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Processes or Threads (or daemons) ?

dsr at wrote:

>On Sat, Mar 01, 2003 at 09:39:51AM -0500, Paul Courchene wrote:
>>2. During this discussion reference was made to:
>> Kernel Processes or daemons such as:
>> ' kupdated ' or '  kidled '
>>Also, someone said:
>>>>I've heard of "kernel processes", but so far > everything I've read about
>>them is mystical poetry.
>>>>They apparently > don't work through the usual process hooks.
>>>>They're technically threads which look like processes.
>>>>They don't have to obey any normal rules.
>>Are this routines or daemons designed and coded as threads
>>and use a threads library, or are they perceived as threads
>>because of their behavior or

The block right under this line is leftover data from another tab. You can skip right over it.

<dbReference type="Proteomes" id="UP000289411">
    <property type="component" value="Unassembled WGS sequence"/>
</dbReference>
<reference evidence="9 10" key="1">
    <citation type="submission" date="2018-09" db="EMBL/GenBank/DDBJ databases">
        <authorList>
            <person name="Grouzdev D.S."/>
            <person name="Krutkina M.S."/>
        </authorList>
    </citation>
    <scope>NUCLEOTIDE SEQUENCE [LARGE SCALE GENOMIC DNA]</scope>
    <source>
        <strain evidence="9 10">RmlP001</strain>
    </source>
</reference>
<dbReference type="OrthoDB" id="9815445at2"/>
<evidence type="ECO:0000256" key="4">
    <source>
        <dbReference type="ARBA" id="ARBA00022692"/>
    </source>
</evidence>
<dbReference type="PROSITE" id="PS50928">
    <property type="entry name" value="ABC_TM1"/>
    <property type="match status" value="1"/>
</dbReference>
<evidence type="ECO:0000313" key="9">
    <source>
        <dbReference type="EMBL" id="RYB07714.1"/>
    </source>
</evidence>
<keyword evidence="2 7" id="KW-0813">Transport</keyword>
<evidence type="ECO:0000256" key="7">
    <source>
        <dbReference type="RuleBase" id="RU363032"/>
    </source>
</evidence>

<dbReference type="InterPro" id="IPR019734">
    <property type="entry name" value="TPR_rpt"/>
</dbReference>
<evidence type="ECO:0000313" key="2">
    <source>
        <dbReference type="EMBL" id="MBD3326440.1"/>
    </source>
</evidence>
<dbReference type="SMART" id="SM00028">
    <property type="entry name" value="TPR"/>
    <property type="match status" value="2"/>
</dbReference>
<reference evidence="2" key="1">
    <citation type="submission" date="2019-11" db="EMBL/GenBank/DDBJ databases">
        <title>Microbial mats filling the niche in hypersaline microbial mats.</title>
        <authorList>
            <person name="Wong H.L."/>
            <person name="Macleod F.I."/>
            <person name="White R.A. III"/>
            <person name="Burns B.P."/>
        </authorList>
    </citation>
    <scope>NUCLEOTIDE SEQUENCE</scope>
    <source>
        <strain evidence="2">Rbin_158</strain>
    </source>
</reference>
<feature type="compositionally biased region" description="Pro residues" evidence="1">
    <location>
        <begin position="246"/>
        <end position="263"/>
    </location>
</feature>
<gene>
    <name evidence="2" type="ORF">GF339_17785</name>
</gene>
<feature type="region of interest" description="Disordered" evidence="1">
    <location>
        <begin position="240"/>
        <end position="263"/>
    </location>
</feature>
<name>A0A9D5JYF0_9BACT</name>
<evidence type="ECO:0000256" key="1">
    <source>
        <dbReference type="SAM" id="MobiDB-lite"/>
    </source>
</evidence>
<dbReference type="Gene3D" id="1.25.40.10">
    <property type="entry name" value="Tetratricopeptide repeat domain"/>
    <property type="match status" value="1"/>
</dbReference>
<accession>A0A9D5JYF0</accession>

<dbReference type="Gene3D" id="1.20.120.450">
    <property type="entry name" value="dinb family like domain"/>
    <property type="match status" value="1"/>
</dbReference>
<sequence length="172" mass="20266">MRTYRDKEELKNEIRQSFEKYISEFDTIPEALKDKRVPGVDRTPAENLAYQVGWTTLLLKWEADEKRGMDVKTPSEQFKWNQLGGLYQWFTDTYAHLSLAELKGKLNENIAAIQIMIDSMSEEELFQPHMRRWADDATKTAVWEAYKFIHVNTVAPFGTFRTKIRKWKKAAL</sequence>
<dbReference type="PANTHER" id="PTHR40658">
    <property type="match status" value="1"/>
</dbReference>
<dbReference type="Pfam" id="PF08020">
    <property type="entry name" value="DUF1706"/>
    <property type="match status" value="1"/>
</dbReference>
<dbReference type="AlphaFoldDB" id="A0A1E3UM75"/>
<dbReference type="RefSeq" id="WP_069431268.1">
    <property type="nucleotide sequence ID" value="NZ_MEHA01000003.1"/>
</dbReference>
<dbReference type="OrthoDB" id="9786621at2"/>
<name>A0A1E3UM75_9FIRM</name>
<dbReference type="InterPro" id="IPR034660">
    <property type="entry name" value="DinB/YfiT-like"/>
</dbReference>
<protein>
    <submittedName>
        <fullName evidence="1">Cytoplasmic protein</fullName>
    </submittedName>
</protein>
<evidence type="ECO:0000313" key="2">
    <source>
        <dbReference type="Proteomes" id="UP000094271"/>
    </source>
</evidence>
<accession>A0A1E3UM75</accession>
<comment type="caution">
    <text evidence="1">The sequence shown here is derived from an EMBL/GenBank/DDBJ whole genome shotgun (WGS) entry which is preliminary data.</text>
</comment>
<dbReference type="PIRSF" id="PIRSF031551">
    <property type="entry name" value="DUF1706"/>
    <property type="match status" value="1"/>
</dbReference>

>>since we are talking about generic Kernel functions, we take the practical
>>context of ' kernel threads ' ...
>>could someone elaborate a little, for me,
>>so that I better understand the notion of kernel threads ...
>>I have never seen any 'code' for a daemon such as
>> ' kupdated ' or '  kidled ', so I am interested in this idea ...
>Kernel threads are special.
Of course, this is not to be confused with the "kernel-managed threads" 
used by user-space processes that we were discussing recently (ugh!). 
The latter refers to threads of execution in a user-space process whose 
context and context-switching is managed by the kernel.

Nathan Meyers
nmeyers at

>They are created with kernel_thread() which invokes clone(2) in kernel
>mode. There is no user address space associated with them. They get to
>address kernel space directly. They run at highest privileges, and even
>the scheduler cannot pre-empt them.
>In short, consider them part of the kernel that show up as separate
>processes, but aren't. 

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